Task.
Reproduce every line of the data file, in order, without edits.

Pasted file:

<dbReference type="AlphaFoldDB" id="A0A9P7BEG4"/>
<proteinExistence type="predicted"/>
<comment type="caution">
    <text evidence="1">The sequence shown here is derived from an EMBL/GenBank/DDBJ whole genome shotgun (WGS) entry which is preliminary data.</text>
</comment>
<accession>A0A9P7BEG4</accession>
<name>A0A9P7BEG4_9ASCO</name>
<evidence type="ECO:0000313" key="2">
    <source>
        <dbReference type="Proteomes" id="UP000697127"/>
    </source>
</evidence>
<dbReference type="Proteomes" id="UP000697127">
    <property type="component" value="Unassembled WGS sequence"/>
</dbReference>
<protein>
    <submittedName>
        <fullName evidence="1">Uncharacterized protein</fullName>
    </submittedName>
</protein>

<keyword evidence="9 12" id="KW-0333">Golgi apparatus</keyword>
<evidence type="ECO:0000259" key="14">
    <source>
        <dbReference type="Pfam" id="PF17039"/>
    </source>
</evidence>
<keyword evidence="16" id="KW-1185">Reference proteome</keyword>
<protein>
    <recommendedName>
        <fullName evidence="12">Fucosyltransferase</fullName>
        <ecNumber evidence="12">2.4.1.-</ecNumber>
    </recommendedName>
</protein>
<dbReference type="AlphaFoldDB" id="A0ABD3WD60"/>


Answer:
<dbReference type="AlphaFoldDB" id="A0A9P7BEG4"/>
<proteinExistence type="predicted"/>
<comment type="caution">
    <text evidence="1">The sequence shown here is derived from an EMBL/GenBank/DDBJ whole genome shotgun (WGS) entry which is preliminary data.</text>
</comment>
<accession>A0A9P7BEG4</accession>
<name>A0A9P7BEG4_9ASCO</name>
<evidence type="ECO:0000313" key="2">
    <source>
        <dbReference type="Proteomes" id="UP000697127"/>
    </source>
</evidence>
<dbReference type="Proteomes" id="UP000697127">
    <property type="component" value="Unassembled WGS sequence"/>
</dbReference>
<protein>
    <submittedName>
        <fullName evidence="1">Uncharacterized protein</fullName>
    </submittedName>
</protein>

<keyword evidence="9 12" id="KW-0333">Golgi apparatus</keyword>
<evidence type="ECO:0000259" key="14">
    <source>
        <dbReference type="Pfam" id="PF17039"/>
    </source>
</evidence>
<keyword evidence="16" id="KW-1185">Reference proteome</keyword>
<protein>
    <recommendedName>
        <fullName evidence="12">Fucosyltransferase</fullName>
        <ecNumber evidence="12">2.4.1.-</ecNumber>
    </recommendedName>
</protein>
<dbReference type="AlphaFoldDB" id="A0ABD3WD60"/>